Therefore, we are proposing two conditions with which to decide what goals the new socio-economic system should strive to fulfil.

 

One: The new socio-economic system should keep the usage of the Earth’s resources below 100% of the Earth’s annual renewal capacity.

 

Two: The new socio-economic system should see that no human being goes without access to basic income, housing, education, water, food and a social network.

 

That means that the new system must have both ecological and social aspects.

The 6th of January Conference

For being a small movement, EOS is characterised by a determination to move where most other organisations don’t, and to engage in a very broad variety of projects that aim to shape the future. On behalf of EOS, I want to express gratitude towards everyone who have decided to partake in the struggle to build a sustainable future for coming generations. The Biodome Project in Umea represents but the beginning of many projects which would be undertaken on the local, regional and global level to help to shift humanity towards a more sustainable future. eos_2013_1

To achieve this, we are dependent on the public. We are dependent on you.

But we are also keen to listen to your concerns and interests, and therefore invite you to partake in our forums, our facebook group, or our various meetings. If you have ideas which you want to realise in terms of sustainability and a transformation of the way in which we humans on a grand scale are dealing with our planet and our society, you are welcome to join EOS. We are not the kind of organisation where everyone is obliged to do the same thing, or where talented young people are wasted away to carry litter boxes, standing outside windy days and gather petitions or similar. We want to gather the brightest minds and most active hearts to make a qualitative change which would resonate through society.

You are very welcome to join in on our Teamviewer conference on the 6th of January 2013!

With kind regards

/Enrique

The Third Millennium Ideology – Life, Love and Light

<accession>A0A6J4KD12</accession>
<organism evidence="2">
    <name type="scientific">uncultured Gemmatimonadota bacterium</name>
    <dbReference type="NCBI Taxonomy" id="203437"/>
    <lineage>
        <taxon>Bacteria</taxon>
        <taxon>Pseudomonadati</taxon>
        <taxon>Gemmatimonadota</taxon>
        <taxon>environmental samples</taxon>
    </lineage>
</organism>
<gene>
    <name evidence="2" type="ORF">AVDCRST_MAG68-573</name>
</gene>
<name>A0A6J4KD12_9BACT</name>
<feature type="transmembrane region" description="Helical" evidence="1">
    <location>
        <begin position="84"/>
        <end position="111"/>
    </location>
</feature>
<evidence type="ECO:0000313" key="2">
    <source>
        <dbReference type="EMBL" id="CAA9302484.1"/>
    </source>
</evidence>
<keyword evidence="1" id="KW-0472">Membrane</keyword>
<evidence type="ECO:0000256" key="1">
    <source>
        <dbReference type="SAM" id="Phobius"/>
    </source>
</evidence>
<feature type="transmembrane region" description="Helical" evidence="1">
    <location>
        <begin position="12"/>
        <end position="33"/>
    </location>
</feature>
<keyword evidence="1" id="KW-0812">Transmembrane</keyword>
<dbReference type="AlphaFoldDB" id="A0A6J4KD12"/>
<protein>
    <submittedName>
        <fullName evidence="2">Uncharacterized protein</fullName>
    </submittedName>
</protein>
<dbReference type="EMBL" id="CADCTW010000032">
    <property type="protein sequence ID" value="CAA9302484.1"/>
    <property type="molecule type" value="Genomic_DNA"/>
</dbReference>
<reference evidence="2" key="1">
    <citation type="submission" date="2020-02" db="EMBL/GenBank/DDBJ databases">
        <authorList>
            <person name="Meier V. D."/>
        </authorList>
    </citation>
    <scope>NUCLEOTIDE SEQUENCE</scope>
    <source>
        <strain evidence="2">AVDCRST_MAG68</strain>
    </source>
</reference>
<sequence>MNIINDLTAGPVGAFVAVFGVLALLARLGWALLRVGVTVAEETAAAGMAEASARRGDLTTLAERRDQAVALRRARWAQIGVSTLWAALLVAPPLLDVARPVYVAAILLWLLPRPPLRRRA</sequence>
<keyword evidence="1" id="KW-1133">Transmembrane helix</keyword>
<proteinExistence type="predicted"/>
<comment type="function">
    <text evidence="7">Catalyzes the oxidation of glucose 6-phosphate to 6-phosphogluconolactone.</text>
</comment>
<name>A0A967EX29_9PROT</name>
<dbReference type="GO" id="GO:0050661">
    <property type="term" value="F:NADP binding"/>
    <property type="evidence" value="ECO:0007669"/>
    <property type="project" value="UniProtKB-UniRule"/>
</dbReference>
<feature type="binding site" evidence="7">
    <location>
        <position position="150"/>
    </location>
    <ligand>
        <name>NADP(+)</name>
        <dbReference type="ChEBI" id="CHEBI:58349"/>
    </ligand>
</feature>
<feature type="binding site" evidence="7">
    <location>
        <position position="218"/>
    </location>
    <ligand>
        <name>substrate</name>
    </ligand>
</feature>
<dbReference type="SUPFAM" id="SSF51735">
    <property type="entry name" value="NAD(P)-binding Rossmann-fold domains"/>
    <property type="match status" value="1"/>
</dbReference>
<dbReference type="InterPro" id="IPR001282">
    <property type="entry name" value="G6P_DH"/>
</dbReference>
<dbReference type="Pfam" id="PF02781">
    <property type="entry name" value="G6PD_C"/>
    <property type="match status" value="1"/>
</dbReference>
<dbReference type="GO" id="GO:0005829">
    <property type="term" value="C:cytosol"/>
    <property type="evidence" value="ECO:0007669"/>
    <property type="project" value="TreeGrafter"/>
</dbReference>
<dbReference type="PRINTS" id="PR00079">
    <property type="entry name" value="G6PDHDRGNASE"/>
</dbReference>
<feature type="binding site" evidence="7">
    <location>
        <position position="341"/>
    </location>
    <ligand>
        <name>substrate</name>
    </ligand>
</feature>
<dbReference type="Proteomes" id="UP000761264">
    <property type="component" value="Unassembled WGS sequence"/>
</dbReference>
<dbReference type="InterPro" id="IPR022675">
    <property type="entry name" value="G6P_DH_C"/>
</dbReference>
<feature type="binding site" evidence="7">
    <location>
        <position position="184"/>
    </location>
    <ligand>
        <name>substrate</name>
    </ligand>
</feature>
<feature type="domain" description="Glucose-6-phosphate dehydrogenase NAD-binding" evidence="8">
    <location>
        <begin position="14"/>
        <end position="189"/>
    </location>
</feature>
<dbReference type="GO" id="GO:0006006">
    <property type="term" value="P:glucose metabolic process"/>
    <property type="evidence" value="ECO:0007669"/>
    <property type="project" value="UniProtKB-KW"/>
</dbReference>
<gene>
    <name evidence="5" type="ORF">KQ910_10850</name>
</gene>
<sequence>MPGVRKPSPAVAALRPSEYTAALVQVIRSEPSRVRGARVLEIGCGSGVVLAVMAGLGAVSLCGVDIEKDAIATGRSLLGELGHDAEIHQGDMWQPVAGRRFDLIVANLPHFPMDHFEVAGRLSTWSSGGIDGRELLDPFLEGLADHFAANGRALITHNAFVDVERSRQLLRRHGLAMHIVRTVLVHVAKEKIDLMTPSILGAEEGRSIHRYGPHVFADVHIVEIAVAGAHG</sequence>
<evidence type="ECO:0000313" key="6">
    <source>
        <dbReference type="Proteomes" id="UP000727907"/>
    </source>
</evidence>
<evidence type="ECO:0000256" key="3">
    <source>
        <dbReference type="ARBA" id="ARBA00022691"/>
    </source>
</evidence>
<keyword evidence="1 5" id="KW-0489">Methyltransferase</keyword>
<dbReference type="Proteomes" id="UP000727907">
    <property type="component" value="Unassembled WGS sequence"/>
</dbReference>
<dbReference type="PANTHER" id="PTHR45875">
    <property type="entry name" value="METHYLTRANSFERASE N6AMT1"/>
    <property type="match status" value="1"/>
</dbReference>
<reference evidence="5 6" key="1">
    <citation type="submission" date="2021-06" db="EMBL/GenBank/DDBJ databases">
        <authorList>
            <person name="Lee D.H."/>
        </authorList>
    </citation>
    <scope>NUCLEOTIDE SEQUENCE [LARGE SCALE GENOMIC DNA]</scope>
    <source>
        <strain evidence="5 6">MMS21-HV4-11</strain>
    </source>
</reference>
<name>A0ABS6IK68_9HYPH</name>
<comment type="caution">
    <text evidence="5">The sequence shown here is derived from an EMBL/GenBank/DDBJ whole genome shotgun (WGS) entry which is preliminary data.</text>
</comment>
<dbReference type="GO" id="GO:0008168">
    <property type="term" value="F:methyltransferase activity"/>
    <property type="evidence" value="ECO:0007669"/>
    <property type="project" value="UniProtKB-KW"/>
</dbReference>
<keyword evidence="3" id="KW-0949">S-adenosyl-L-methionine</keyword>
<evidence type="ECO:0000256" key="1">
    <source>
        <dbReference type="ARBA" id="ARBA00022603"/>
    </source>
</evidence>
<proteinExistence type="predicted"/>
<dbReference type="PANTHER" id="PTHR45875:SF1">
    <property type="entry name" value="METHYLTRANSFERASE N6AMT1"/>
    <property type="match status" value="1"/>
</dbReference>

The ancient Mayans did believe that the 13th Baktun would end today, when the Earth, the Moon and the Sun would stand in conjunction with the Milky Way Galaxy, forming a cross on the night sky. According to the ancient Meso-American civilization, we would enter a new era today.

Sadly, we will probably not see any change be imposed on us from above. The dominant ideological, social, economic-financial and political systems will still stand entrenched, despite more and more evidence for every passing day that the current system is leading us towards an ecological and social planetary meltdown. There is a profound need for humanity to answer this challenge. The fundamental flaw is to believe that we can keep the current values unevolved, keep the current growth-based system but take away all the “bad sides” without fundamentally altering our values and our global systems.

Epcot_Mexico_29_by_Disney_Stock

The dominant ideology of our age, which has largely emerged victorious against its various rivals, is Liberalism. As the name is implying, Liberalism is about stressing personal liberty. That is achieved through the rule of law, constitutionalism, human rights, electoral democracy, personal integrity and property rights and freedom of speech and conscience. The fundamental idea of Liberalism is that the individual is completely free to make her own decisions affecting her own life. To a large extent, political science and economics are largely influenced by the outlook and values of liberalism.

I would argue that most aspects of Liberalism are positive and have brought very much to the progressive development of humanity. The secularization and separation between church and state, the end of feudal power relations, legalistic equality (in theory largely), electoral democracy, independent courts, a postive attitude to science, the civil rights movement, the sexual revolution and the foundation for the greatest increase of material wealth and prosperity in the history of humanity.

Yet, Liberalism today is inherently unable to answer the new challenge, largely caused by the success of that world-view. Instead of feudal monarchies, we have seen the gradual establishment of a global corporate system with an increasingly unaccountable elite. We are still, despite that we produce more than enough food to sustain the entire world population, seeing poverty and famines spread across the planet. At the same time, the waste of food is staggering. Planned obsolence, an association of consumption with status, the spread of urban sprawls, overusage of water and arable soil, dependency on fossil fuels and an inability to stop the very behaviour we have entrenched ourselves in.

To a very large extent, an apathetic and lost citizenry is turning towards a leadership unable to address the current crisis, because they have an ideological and economic blind spot making them unable to connect the various problems we are experiencing.